Bad Boss BS: “I didn’t mean that”

How lazy language can throw a feedback conversation off track

4 min readFeb 25, 2022
Four 2d characters stand close to but slightly apart from a 3d bad boss character.

Words are great. They’re one of my favourite ways of communicating. But they can also be ambiguous. “Break” has 71 meanings. “Play” has 52. “Down”, “slip” and “snap” have 26 meanings each — one for each letter of the alphabet. Feedback is often delivered in words. And words can be vague, ambiguous and open to interpretation (which is three ways of saying the same thing). Bad bosses can fail at feedback through imprecision or by failing to recognise that what they say and what we hear might be two different things. So what are the dangers that language presents in feedback conversations — and is there anything we can do to help clarify the message?

Understanding labels

Bad feedback is often delivered in vague labels. “You’re very passionate in meetings” is the sort of unqualified ambiguous feedback that could mean lots of things. Is passion a good thing or a bad thing? A label like passionate might elicit different reactions and mean different things to different people. The problem with vague feedback using this type of label is that it’s likely to trigger an emotional response. It feels like it talks about us as people, rather than behaviours we enact.

When bad bosses continually use emotionally charged language to label us, we’re likely to default into “wrong spotting” — we think of all the reasons why the “accusation” isn’t true. This reduces our chances of interrogating and understanding why they chose that word and what they might understand and mean by it.

In ‘Thanks for the feedback” Stone and Heen describe how we can increase the value that we get from even badly communicated feedback when we move from “wrong spotting” (why the feedback isn’t valid) to “difference spotting” how our version of “the facts” differs from the way the boss has described them.

There are some tricks that we can use to slow down our emotional reactions to poor language choices and interrogate the meaning and motivation behind them. This gives us a better chance of understanding the boss — even if they’ve done a bad job of starting off the conversation.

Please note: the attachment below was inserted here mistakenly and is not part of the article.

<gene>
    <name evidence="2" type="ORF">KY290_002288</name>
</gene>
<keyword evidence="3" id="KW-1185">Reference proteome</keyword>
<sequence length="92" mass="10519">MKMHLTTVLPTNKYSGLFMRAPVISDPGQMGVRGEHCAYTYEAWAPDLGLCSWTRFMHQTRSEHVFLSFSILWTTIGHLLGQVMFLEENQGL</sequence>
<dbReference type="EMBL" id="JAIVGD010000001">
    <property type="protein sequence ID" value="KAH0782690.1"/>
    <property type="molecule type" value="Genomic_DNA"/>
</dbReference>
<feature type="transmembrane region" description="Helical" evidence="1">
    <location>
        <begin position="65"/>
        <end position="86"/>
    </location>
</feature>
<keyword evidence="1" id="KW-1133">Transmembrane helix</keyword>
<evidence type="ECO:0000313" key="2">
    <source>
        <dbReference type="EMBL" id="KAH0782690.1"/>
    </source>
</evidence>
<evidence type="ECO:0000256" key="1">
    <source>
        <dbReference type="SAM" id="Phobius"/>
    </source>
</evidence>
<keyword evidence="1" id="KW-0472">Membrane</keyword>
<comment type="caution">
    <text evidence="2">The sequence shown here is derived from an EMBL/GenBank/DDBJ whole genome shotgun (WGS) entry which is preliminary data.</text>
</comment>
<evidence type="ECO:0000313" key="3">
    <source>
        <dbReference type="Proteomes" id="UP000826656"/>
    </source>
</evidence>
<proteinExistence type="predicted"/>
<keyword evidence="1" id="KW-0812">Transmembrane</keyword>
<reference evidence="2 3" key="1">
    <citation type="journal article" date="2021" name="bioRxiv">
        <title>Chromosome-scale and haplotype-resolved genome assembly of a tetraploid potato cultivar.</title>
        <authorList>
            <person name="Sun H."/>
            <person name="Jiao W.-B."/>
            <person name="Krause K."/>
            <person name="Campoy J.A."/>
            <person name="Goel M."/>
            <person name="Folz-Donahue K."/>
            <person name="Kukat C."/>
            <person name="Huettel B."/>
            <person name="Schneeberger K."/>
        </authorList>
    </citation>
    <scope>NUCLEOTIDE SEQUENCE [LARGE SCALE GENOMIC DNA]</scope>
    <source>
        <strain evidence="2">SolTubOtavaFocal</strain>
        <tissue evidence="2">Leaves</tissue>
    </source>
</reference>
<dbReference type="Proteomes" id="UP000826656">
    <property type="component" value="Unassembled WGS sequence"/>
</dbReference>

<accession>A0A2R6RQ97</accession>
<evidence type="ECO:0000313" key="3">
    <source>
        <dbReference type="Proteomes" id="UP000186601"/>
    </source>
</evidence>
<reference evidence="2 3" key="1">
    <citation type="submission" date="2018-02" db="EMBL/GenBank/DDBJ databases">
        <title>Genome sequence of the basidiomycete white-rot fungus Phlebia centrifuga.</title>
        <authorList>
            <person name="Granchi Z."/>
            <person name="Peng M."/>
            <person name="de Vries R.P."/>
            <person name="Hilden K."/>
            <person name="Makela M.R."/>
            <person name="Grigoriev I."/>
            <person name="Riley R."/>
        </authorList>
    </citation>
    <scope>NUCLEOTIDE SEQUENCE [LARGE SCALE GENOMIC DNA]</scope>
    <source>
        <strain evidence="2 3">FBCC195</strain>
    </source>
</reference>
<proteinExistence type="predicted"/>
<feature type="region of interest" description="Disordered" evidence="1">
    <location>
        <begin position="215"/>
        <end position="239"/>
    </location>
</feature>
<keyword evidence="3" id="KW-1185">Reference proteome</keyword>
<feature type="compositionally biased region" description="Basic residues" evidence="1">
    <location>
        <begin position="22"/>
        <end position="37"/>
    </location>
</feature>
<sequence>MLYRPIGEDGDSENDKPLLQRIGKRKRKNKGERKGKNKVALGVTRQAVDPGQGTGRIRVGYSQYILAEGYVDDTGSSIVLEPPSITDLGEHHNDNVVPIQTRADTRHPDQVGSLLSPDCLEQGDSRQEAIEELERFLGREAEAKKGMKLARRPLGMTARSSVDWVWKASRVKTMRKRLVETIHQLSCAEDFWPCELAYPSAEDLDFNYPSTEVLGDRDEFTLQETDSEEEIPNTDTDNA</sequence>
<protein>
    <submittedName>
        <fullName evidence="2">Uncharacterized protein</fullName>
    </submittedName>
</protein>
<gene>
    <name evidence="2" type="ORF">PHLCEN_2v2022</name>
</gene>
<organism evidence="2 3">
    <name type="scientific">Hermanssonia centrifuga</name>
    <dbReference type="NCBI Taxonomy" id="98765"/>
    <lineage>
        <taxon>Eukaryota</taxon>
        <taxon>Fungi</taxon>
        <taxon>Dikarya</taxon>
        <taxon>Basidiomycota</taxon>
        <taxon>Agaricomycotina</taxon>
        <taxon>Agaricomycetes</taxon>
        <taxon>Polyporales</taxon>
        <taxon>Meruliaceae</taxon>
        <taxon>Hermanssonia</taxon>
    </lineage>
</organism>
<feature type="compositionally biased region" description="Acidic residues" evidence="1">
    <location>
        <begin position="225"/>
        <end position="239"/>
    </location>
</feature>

The feedback equation (INPUT = OUTCOME)

Think of any feedback that includes coaching and evaluation as an equation. There’s input (the feedback) and the outcome — some change that the boss is trying to achieve.

The feedback or evaluation should be based on data and the interpretation of that data. This provides the motivation to the boss and the content of the message they’re trying to convey. Take a step back from the language that’s been used and try to get a clear sense of this side of the equation. Where is the feedback coming from — what is the data and what interpretation has the boss made, given that data they’ve received. Consider what’s different about the way you understand the situation compared with how the boss has communicated it. Use this as the basis for exploring the issue.

The other side of the equation deals with the outcomes the boss is hoping to achieve. This side of the equation might contain advice, consequences or expectations. But again, the language the boss uses to convey these could spark defensiveness or aggression if it’s badly phrased, ambiguous or doesn’t feel fair.

Feedback is a transaction that sometimes requires translation. Bosses come to us with information they want to share and an outcome they want to achieve — but bad bosses can do a poor job of communicating one or both sides of this equation.

We can help a bad boss to explain themselves by showing patience and resilience as we explore their meaning and build a shared picture of both sides of the equation. Ask yourself what’s different about the data and the ways they’ve described things. Ask yourself why we might think their expectations are unreasonable? Ask yourself if what’s right about the feedback and build outwards from there. Ask them about any words that you have a particular problem interpreting or responding to. When we show genuine commitment to understanding their feedback, even a bad boss can’t object to answering these sort of questions.

Feedback conversations can be some of the most valuable interactions that we have at work. So, it’s a shame when we miss the meaning because of a poorly communicated message. We can gather valuable information by helping explore an ambiguous message, and by doing this with patience and rigour we give the boss fresh language they can use in future conversations.




I'm a Creative director at the BBC. I like words, design, data and magic. These are all my own views (apart from retweets. I borrowed those to look clever.)